World Library  
Flag as Inappropriate
Email this Article

1940 United States Census

Article Id: WHEBN0004595366
Reproduction Date:

Title: 1940 United States Census  
Author: World Heritage Encyclopedia
Language: English
Subject: List of United States congressional districts, United States Census, Timeline of Colorado history, Albert Balink, Buffalo, New York
Collection:
Publisher: World Heritage Encyclopedia
Publication
Date:
 

1940 United States Census

Sixteenth Census
of the United States
U.S. Census Bureau Seal
Population Schedule
General information
Country United States
Date taken April 1, 1940 (1940-04-01)
Total population 132,164,569
Percent change Increase 7.3%
Most populous state New York
13,479,142
Least populous state Nevada
110,247

The Sixteenth United States Census, conducted by the Census Bureau, determined the resident population of the United States to be 132,164,569, an increase of 7.3 percent over the 1930 population of 123,202,624 persons. The census date of record was April 1, 1940. A number of new questions were asked including where people were 5 years before, highest educational grade achieved, and information about wages. This census introduced sampling techniques; one in 20 people were asked additional questions on the census form. Other innovations included a field test of the census in 1939.

Census questions

The 1940 census collected the following information:[1]

  • address
  • home owned or rented
  • school attendance
  • educational attainment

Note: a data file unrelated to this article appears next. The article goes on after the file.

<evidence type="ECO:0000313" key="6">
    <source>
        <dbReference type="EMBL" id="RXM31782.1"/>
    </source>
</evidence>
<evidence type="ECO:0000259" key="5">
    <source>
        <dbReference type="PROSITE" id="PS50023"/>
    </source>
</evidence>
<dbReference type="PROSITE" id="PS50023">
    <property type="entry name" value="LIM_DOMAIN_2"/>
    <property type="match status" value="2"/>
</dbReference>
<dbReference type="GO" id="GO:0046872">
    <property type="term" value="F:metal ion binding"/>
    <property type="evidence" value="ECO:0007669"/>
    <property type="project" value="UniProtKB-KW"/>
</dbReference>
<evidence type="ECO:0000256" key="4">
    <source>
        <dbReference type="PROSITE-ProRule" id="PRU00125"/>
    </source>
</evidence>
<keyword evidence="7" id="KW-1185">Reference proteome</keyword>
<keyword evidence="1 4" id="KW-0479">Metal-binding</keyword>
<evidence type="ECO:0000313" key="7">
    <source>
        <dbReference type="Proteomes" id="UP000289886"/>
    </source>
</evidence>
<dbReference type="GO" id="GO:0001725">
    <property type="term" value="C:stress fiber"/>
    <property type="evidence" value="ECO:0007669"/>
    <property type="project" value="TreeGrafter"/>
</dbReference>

• birthplace
  • if foreign born, citizenship
  • location of residence five years ago and whether on a farm
  • employment status
  • if at work, whether in private or non-emergency government work, or in public emergency work (WPA, CCC, NYA, etc.)
    • if in private or non-emergency government work, hours worked in week
    • if seeking work or on public emergency work, duration of unemployment
  • occupation, industry and class of worker
  • weeks worked last year
  • wage and salary income last year

In addition, a sample of individuals were asked additional questions covering age at first marriage, fertility, and other topics. Full documentation on the 1940 census, including census forms and a procedural history, is available from the Integrated Public Use Microdata Series.

Data availability

1940 US Census poster

Following completion of the census, the original enumeration sheets were microfilmed; after which the original sheets were destroyed.[2]

As required by Title 13 of the U.S. Code, access to personally identifiable information from census records was restricted for 72 years.[3] Non-personally identifiable information Microdata from the 1940 census is freely available through the Integrated Public Use Microdata Series. Also, aggregate data for small areas, together with electronic boundary files, can be downloaded from the National Historical Geographic Information System.

On April 2, 2012[4]—72 years after the census was taken—microfilmed images of the 1940 census enumeration sheets were released to the public by the crowdsourcing.[7]

State rankings

1940 U.S. State Population Rankings
Rank State Population Region
1 New York 13,479,142 North East
2 Pennsylvania 9,900,180 North East
3 Illinois 7,897,241 Midwest
4 Ohio 6,907,612 Midwest
5 California 6,907,387 West
6 Texas 6,414,824 South
7 Michigan 5,256,106 Midwest
8 Massachusetts 4,316,721 North East
9 New Jersey 4,160,165 North East
10 Missouri 3,784,664 Midwest
11 North Carolina 3,571,623 South
12 Indiana 3,427,796 Midwest
13 Wisconsin 3,137,587 Midwest
14 Georgia 3,123,723 South
15 Tennessee 2,915,841 South
16 Kentucky 2,845,627 South
17 Alabama 2,832,961 South
18 Minnesota 2,792,300 Midwest
19 Virginia 2,677,773 South
20 Iowa 2,538,268 Midwest
21 Louisiana 2,363,880 South
22 Oklahoma 2,336,434 South